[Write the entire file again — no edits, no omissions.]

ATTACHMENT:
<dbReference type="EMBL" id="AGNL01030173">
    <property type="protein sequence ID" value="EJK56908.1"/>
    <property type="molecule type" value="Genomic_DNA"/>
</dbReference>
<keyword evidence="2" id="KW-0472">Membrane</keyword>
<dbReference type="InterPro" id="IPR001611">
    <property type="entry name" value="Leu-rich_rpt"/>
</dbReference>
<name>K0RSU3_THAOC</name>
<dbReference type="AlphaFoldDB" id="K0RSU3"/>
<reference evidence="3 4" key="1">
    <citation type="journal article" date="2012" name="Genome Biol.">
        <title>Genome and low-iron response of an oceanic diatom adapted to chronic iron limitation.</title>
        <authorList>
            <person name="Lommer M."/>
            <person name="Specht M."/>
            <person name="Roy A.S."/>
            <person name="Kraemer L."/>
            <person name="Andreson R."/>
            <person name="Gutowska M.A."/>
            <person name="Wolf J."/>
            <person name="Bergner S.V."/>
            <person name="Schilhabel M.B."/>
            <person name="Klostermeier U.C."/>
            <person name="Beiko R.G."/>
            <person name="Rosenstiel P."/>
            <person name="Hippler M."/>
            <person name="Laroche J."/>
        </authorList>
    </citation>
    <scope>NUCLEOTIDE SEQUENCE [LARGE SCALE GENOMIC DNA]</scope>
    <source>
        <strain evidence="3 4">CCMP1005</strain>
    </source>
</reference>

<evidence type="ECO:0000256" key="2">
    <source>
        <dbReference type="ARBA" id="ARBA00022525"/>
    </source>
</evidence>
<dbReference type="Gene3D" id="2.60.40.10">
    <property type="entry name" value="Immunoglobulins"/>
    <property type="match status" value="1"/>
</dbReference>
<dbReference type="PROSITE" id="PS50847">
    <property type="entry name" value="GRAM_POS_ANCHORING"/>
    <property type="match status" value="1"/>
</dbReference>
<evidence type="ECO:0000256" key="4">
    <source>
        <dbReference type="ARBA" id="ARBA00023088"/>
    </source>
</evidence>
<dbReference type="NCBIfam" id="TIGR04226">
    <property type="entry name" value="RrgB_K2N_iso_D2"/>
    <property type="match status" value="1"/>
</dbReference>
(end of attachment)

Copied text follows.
<dbReference type="EMBL" id="AGNL01030173">
    <property type="protein sequence ID" value="EJK56908.1"/>
    <property type="molecule type" value="Genomic_DNA"/>
</dbReference>
<keyword evidence="2" id="KW-0472">Membrane</keyword>
<dbReference type="InterPro" id="IPR001611">
    <property type="entry name" value="Leu-rich_rpt"/>
</dbReference>
<name>K0RSU3_THAOC</name>
<dbReference type="AlphaFoldDB" id="K0RSU3"/>
<reference evidence="3 4" key="1">
    <citation type="journal article" date="2012" name="Genome Biol.">
        <title>Genome and low-iron response of an oceanic diatom adapted to chronic iron limitation.</title>
        <authorList>
            <person name="Lommer M."/>
            <person name="Specht M."/>
            <person name="Roy A.S."/>
            <person name="Kraemer L."/>
            <person name="Andreson R."/>
            <person name="Gutowska M.A."/>
            <person name="Wolf J."/>
            <person name="Bergner S.V."/>
            <person name="Schilhabel M.B."/>
            <person name="Klostermeier U.C."/>
            <person name="Beiko R.G."/>
            <person name="Rosenstiel P."/>
            <person name="Hippler M."/>
            <person name="Laroche J."/>
        </authorList>
    </citation>
    <scope>NUCLEOTIDE SEQUENCE [LARGE SCALE GENOMIC DNA]</scope>
    <source>
        <strain evidence="3 4">CCMP1005</strain>
    </source>
</reference>

<evidence type="ECO:0000256" key="2">
    <source>
        <dbReference type="ARBA" id="ARBA00022525"/>
    </source>
</evidence>
<dbReference type="Gene3D" id="2.60.40.10">
    <property type="entry name" value="Immunoglobulins"/>
    <property type="match status" value="1"/>
</dbReference>
<dbReference type="PROSITE" id="PS50847">
    <property type="entry name" value="GRAM_POS_ANCHORING"/>
    <property type="match status" value="1"/>
</dbReference>
<evidence type="ECO:0000256" key="4">
    <source>
        <dbReference type="ARBA" id="ARBA00023088"/>
    </source>
</evidence>
<dbReference type="NCBIfam" id="TIGR04226">
    <property type="entry name" value="RrgB_K2N_iso_D2"/>
    <property type="match status" value="1"/>
</dbReference>